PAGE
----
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Neonatal Skin Lesions
Question :
K Jagadish Kumar, Veerana, Surya Prakash, Vinay, Vinutha
Department Of Pediatrics, Department Of Dermatology, Venereology And Leprosy, JSS Medical College, JSS University, Mysore, India

Address for Correspondence: Dr. K. Jagadish Kumar, Professor of Pediatrics, JSS Medical College, JSS University, Mysore, Karnataka, India. Email: jagdishmandya@gmail.com
A 5 months old developmentally normal female child born to a 2nd degree consanguineous married couple presented with lesions on the trunk and legs since birth which were increasing in size. There were no similar complaints in the family members. On local examination hyperpigmented linear, mosaic type of lesions were present on both legs and on the trunk. There was no alopecia, squint or obvious skeletal deformity. Other systems examintion was unremarkable. Skin biopsy showed skin with epidermis displaying orthokeratosis, thick irregular acanthosis with intra epidermal keratinisation consisting of whorls of keratinocytes. Masson-Fontana stain shows marked reduction in the melanin pigment. Dermis shows sparse perivascular lymphocytic infiltrate.

What is your diagnosis_?
 
Answer :
Features are consistent with Incontinentia pigmenti. Incontinentia pigmenti {IP} is a multisystem ectodermal disorder accompanied by dermatological, dental and ocular features and in a minority of cases may be associated with neurological deficit {1}. The typical phenotype is a result of functional mosaicism` a phenomenon which occurs in X web addressed dominant disorders because of lyonisation {1}. Classically the dermatological features are described in four stages. Stage 1: erythema, vesicles, pustules` Stage 2: papules, verrucous lesions, hyperkeratosis` Stage 3: hyperpigmentation` Stage 4: pallor, atrophy and scarring {2,3}. The frequency of nail dystrophy may be as high as 40 percent but it is usually mild {1}. Alopecia especially at the vertex and usually after blistering at this site is common but in most cases it is partial and goes unnoticed {2}. Squints occur in over one-third of patients, often in association with refractive errors. The hallmark of ocular IP involves abnormalities of the developing retinal vessels and the underlying pigmented cells, and is present in over 40 percent of patients {1}. The dental features of IP occur in over 80 percent of cases {1}. Typical features include hypodontia, delayed eruption, impaction and malformation of the crowns, especially conical forms and accessory cusps. Breast hypoplasia and supernumerary is seen in 1 percent of cases {2}. CNS involvement seen in one-third of patients includes motor and cognitive developmental retardation, seizure, microcephaly, spasticity, and paralysis {1}. Skeletal abnormality includes somatic assymetry, hemivertebrae, scoliosis, spina bifida {1}. The diagnosis of IP is founded on the clinical features. The classical florid rash of IP is diagnostic but unusual presentations can occur when skin biopsy may be necessary.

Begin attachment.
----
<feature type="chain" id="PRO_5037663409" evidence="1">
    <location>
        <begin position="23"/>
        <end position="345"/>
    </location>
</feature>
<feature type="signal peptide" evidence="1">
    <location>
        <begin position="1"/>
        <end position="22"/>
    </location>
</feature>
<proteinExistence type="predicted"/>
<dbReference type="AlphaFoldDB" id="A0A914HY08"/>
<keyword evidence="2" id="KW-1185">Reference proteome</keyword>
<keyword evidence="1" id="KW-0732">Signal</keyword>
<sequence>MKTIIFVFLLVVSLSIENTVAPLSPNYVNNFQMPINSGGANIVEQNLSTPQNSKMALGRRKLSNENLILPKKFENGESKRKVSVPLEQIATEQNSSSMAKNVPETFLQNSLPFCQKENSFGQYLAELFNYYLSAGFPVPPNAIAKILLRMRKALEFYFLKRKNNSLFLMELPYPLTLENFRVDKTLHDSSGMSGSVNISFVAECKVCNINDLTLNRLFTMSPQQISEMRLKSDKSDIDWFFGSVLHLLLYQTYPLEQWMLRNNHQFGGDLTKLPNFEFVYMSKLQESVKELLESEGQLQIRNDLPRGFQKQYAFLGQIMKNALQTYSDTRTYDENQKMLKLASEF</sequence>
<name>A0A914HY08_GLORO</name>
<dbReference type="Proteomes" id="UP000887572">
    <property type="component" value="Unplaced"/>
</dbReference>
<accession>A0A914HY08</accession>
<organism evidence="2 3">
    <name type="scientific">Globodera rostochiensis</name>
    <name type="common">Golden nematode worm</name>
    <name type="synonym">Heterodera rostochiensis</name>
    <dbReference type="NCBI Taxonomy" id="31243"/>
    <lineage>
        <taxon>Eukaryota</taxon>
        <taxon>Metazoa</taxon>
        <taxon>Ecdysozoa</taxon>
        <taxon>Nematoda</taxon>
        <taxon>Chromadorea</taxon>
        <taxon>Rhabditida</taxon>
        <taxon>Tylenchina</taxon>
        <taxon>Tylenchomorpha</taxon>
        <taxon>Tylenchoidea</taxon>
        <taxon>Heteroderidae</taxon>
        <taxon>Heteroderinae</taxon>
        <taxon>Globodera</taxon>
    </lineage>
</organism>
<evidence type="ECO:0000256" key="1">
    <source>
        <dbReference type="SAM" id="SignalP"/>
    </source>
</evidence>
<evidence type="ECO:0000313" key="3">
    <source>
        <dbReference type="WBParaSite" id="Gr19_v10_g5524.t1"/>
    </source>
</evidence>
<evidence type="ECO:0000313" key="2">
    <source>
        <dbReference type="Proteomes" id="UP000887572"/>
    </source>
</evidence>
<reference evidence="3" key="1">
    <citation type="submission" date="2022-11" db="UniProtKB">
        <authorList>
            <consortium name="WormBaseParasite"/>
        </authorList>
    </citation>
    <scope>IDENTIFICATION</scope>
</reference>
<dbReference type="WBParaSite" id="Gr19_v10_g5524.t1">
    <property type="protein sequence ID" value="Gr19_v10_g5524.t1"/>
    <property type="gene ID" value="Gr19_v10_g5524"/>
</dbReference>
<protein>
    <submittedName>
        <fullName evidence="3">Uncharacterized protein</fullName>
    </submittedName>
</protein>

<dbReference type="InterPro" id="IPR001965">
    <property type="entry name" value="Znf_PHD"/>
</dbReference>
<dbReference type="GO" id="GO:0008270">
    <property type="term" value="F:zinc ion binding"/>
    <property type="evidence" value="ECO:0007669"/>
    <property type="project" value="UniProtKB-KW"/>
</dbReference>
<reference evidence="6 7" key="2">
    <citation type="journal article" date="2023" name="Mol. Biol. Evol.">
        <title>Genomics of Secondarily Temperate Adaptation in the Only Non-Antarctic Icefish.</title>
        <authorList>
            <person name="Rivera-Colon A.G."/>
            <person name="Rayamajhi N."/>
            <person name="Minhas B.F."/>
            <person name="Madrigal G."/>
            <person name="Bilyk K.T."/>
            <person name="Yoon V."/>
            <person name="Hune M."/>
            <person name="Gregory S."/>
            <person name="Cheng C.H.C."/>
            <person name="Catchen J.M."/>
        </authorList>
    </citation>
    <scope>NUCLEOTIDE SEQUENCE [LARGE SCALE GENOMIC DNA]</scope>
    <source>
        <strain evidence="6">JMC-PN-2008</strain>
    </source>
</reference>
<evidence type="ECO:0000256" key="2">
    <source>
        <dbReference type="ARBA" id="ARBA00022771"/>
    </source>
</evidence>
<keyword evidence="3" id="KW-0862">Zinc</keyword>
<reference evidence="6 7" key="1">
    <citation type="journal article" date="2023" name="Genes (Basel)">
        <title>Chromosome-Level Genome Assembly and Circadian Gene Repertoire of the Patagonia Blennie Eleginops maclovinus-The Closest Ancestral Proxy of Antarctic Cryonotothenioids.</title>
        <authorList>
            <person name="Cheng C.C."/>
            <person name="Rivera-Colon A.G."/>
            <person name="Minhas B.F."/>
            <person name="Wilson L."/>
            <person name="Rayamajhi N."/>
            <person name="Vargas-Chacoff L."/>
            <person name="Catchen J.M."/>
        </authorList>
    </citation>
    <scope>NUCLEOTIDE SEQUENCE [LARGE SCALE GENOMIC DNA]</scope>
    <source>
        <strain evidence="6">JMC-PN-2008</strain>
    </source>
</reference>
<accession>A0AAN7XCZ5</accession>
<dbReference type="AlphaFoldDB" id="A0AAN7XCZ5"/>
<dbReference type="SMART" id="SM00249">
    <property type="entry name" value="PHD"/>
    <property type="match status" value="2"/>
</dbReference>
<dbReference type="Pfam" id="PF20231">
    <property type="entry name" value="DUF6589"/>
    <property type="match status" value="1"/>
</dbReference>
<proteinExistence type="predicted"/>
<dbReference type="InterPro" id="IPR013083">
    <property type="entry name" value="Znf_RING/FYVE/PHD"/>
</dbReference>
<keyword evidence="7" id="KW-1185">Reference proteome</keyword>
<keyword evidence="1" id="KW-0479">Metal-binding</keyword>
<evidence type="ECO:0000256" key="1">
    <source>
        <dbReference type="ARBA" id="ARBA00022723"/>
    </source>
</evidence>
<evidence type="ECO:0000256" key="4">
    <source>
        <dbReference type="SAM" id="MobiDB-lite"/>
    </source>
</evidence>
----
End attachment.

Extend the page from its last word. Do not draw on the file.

Conflict of Interest: Nil
Funding: Nil


References:
1. Landy SJ, Donnai D. Incontinentia pigmenti {Bloch-Sulzberger syndrome}. J Med Genet. J Med Genet.1993` 30: 53-59.
2. Morelli JG. Hyperpigmented lesions. In: Kleigman RM, Behrman RE, Jenson HB, Stanton BF. {eds}. Nelson Textbook of Pediatrics.18th ed. Philadelphia. Saunders Elsevier. 2007: 2681-2682.
3. Lapeere H, Boone B, De Schepper S et al. Hypomelanoses and Hypermelanoses. In: Wolff K, Goldsmith LA, Katz SI, Gilchrest BA, Paller AS, Leffell DJ et al, {eds}. Fitzpatrick`s Dermatology in General Medicine.7th edn. New York, McGraw-Hill, 2007: 631.

Last Updated: 1st December 2011 Vol 8 Issue 12 Art # 82